Middle East studies in the News
Witnesses Debate Questions of Bias in International Studies Programs
Committee on Education and the Workforce
Washington, D.C. – Meeting to examine federally-funded international studies programs in American institutions of higher education, members of the House Subcommittee on Select Education today heard testimony from scholars, administrators, and education experts on recent questions about the teaching and scholarship practices in programs funded by Title VI of the Higher Education Act. Recent media accounts have detailed questions of bias in the programs, even suggesting that the teachings and practices could undermine American foreign policy. The subcommittee called the hearing to question stakeholders on both sides of the issue, and to evaluate the methods and purposes of the programs as the House prepares to reauthorize the Higher Education Act.
Title VI of the Higher Education Act authorizes funding for international education and foreign language studies, including grants used to establish area studies and foreign language centers. Though the purpose of such programs is to expand American understanding and appreciation of foreign cultures and languages, some critics have charged that the programs are fundamentally biased, and contain limited international perspectives, thereby stifling opportunities for open dialogue and learning. As the House this year prepares to reauthorize these and other programs in the Higher Education Act, Education & the Workforce Committee members intend to explore the purpose and effectiveness of Title VI-funded centers.
Leading the hearing, Rep. Phil Gingrey (R-GA) said, "Title VI programs reflect the priority placed by the federal government on diplomacy, national security, and trade competitiveness. International studies and education have become an increasingly important and relevant topic of conversation and consideration in higher education."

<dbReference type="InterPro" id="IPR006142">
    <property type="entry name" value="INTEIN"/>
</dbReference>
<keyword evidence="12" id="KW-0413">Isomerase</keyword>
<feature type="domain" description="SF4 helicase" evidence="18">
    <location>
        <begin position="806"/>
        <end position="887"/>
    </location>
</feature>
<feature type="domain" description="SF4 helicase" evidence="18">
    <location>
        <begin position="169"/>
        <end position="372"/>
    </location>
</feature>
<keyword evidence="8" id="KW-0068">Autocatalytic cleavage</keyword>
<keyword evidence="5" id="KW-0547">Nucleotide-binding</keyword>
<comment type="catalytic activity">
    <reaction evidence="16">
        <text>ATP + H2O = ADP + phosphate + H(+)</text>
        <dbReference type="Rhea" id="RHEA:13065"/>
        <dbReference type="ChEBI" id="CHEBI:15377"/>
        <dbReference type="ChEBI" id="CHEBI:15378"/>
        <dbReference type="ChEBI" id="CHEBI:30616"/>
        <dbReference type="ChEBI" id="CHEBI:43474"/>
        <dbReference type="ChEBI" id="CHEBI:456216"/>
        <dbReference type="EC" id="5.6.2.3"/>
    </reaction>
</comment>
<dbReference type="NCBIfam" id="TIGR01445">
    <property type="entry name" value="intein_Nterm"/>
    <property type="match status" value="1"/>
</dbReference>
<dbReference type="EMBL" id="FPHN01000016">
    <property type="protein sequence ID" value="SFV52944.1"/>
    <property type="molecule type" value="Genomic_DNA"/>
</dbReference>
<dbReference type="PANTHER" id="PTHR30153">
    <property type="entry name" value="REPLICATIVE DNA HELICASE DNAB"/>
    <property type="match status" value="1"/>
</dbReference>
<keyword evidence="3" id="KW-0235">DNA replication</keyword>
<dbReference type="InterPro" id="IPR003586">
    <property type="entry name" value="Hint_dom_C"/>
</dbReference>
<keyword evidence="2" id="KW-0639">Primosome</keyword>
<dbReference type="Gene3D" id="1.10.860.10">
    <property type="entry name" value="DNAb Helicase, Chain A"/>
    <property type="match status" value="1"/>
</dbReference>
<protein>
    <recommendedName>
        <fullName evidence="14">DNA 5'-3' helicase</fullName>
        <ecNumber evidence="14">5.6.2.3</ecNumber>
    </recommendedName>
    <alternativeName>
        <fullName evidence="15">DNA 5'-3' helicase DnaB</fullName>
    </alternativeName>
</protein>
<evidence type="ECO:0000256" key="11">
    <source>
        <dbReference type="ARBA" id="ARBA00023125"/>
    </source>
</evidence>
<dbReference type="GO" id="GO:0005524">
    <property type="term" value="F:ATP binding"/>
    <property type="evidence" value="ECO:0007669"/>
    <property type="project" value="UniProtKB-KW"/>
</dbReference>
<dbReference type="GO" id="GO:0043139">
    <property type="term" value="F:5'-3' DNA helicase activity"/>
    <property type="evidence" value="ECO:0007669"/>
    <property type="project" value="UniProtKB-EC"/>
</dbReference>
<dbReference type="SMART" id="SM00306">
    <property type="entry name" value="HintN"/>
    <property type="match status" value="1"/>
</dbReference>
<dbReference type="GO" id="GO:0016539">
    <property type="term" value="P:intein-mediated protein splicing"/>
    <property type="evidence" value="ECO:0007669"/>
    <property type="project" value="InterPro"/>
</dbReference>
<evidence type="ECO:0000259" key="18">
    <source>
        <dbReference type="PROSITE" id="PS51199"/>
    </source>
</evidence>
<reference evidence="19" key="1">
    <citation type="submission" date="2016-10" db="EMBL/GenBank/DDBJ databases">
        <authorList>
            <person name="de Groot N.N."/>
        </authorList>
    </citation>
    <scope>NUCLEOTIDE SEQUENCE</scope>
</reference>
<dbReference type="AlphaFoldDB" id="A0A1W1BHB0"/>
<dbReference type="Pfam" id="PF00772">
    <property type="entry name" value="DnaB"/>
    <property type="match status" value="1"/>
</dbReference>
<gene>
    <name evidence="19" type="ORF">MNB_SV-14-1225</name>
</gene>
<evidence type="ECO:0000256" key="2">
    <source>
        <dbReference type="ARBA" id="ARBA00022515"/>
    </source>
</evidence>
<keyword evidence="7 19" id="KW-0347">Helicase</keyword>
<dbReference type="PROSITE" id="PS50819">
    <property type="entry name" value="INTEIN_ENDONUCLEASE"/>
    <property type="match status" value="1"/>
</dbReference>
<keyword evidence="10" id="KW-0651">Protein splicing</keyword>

"However, with mounting global tensions, some programs under the Higher Education Act that support foreign language and area studies centers have recently attracted national attention and concern due to the perception of their teachings and policies," continued Gingrey.
Dr. Stanley Kurtz, a research fellow at Stanford University's Hoover Institution, testified on his scholarly research and experience with Title VI programs, and what he describes as abuse of these federally-funded programs. "For some time now, in my writings on National Review Online, and in The Weekly Standard, I have criticized scholars who study the Middle East (and other areas of the world) for abusing Title VI of the Higher Education Act. Title VI-funded programs in Middle Eastern Studies (and other area studies) tend to purvey extreme and one-sided criticisms of American foreign policy," said Kurtz.
"To see this bias at work, consider the most influential theoretical perspective in area studies today. Post-colonial theory was founded by Columbia University professor of comparative literature, Edward Said. The core premise of post-colonial theory is that it is immoral for a scholar to put his knowledge of foreign languages and cultures at the service of American power," continued Kurtz. "Said has condemned the United States, which he calls, ‘a stupid bully,' as a nation with a ‘history of reducing whole peoples, countries, and even continents to ruin by nothing short of holocaust.' Said has also called for the International Criminal Court to prosecute Bill Clinton, Madeline Albright, and General Wesley Clark as war criminals. According to Said, the genocidal actions of these American leaders make Slobodan Milosevic himself look like ‘a rank amateur in viciousness.'"
Kurtz continued his testimony by noting that he does not believe Title VI programs should be exclusively teaching pro-American perspectives, but that he encourages a broad range of ideas to ensure that foreign studies are providing students with exposure to multiple outlooks and varied viewpoints.